MODESTO — Whoa, Nellie, hold your horses and your bloomers!
A community column in the April 11 Bee piqued my interest. Patricia Kopf wrote, "Councilman John Gunderson has introduced an idea to our City Council suggesting that walls on commercial buildings in downtown Modesto would be a suitable canvas for select 'graffiti artists.' "
The city, in regard to public art, deals with city property rather than private property. The project referred to is being discussed with Gunderson and owner of the building which housed the former Paper Moon Restaurant. This particular alley "Artists Alley," from I to J streets between 10th and 11th streets was painted by members of the Central California Art Association in the '60s and '90s and by Modesto Junior College students and other artists at different times.
Currently there is nothing on City Council agendas regarding this matter, as it is private property. The statement that "He has even initiated a task force to ramrod these absurd notions upon our community" is flawed. There is work for a proposed ordinance regarding public art on city property. This does not deal with private property.
Tagging is an community concern on both public and private property that the Police Department deals with daily.
The Police Department defines "graffiti" as gang related, generic, hate, promotional or political, and "tagging" as fame, communicating to challenge or make a presence known.
Both the city and the Police Department have programs to tackle tagging problems.
A Modesto definition of "graffiti" would relate to the cruising popular in our city's history and immortalized in the George Lucas' film "American Graffiti." In June, it is celebrated with classic car parades, concerts and showings of this movie.
The Camp 4 building on Needham Avenue is the subject of a future mural project by CommonWealth Modesto, a civic organization of young professionals. CommonWealth has groups coming together under a common umbrella to work in pods, to practice civic responsibility.
The purpose of CommonWealth Modesto is to improve the community. One pod is striving to raise funding for a mural on the side of the Camp 4 building owned by Liz and Royal Robbins. With imaginative fund-raisers involving community leaders and elected officials, they are working for additional funding. In the past this building had a beautiful mural by Jeff Yunt. It is highly unlikely that this proposed mural would be "defacing local buildings."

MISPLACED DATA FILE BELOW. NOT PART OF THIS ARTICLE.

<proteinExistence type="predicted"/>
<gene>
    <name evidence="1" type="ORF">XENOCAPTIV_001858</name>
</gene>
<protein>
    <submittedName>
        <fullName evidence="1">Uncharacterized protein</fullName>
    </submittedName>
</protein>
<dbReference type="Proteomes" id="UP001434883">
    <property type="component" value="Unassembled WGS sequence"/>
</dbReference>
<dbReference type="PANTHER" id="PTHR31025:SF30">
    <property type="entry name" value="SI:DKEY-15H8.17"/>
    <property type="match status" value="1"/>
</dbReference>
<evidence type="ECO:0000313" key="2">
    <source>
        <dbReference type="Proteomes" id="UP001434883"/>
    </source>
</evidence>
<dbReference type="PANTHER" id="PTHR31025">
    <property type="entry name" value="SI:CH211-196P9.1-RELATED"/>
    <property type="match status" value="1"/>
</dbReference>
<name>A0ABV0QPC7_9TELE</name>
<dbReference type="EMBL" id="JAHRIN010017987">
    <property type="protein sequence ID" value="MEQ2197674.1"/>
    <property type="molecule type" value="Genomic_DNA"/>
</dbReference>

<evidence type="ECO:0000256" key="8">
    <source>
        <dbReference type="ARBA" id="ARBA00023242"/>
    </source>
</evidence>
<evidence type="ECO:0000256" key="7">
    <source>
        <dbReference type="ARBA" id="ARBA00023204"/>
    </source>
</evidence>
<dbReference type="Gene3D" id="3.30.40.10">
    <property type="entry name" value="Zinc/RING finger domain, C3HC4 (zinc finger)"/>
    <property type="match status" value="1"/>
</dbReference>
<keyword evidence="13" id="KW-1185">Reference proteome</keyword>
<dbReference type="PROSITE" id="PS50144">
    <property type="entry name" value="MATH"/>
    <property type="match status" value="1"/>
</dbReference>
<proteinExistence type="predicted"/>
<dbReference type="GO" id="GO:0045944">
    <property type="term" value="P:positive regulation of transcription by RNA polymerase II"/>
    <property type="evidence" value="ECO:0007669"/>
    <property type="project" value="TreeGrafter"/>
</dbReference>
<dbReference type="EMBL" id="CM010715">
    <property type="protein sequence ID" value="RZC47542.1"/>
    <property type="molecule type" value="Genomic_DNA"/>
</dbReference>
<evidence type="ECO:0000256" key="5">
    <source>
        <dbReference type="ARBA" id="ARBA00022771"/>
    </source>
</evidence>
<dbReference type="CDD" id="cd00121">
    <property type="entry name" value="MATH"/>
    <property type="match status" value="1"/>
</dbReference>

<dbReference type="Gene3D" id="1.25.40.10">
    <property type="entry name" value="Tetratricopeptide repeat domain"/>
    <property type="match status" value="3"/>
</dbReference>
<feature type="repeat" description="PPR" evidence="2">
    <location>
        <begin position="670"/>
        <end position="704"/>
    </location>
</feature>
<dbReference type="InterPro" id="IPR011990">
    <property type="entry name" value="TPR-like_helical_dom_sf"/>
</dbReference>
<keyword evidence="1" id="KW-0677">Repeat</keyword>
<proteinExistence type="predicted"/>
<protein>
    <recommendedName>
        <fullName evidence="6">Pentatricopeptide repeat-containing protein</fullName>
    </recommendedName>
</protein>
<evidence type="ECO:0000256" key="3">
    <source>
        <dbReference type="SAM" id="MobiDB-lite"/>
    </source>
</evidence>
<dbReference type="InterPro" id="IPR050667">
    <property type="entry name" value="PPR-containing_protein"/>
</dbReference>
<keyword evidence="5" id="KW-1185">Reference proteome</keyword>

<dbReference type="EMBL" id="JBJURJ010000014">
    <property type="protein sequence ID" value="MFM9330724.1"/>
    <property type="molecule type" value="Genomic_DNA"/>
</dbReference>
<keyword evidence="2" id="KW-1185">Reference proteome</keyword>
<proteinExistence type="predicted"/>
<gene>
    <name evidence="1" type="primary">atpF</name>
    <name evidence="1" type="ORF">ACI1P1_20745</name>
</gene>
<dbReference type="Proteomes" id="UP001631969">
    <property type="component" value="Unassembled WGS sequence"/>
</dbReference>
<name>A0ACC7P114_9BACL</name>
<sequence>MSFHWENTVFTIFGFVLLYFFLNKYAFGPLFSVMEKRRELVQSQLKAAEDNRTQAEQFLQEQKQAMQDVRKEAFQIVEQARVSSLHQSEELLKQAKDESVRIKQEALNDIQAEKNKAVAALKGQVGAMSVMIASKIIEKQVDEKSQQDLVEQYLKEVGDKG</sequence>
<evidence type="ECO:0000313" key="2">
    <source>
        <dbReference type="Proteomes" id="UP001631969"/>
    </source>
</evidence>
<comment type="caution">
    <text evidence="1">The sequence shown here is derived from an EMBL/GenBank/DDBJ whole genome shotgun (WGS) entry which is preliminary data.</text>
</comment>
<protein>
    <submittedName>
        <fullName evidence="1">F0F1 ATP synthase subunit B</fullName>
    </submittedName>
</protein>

The murals that are on the walls of 13th and J, the Chamber of Commerce and Downey Street were installed with private contributions. Classic Community Murals are sponsored by ModestoView, Peer Recovery Gallery, Sierra Pacific Warehouse Group, the Modesto Chamber of Commerce and artist Aaron Vickery, and are presented to the community as a celebration of our history, to beautify our city for our residents and visitors.
The city of Modesto has a Culture Commission, which advises the city on matters pertaining to art, literature, music, McHenry Museum, McHenry Mansion and cultural activities in the city. The Modesto Public Art Committee is a subcommittee of the Culture Commission and serves as an advisory body to the City Council on all matters relating to art in public places. They are responsible for public art elements for the city of Modesto's public buildings, including 10th Street Place, Peter Shire's ceramic murals at Ninth and K streets. Most recently, the Push Car Sculpture on the Virginia Corridor was dedicated in June.
Sparkman serves on the Modesto Culture Commission and chairs the Modesto Public Art Committee.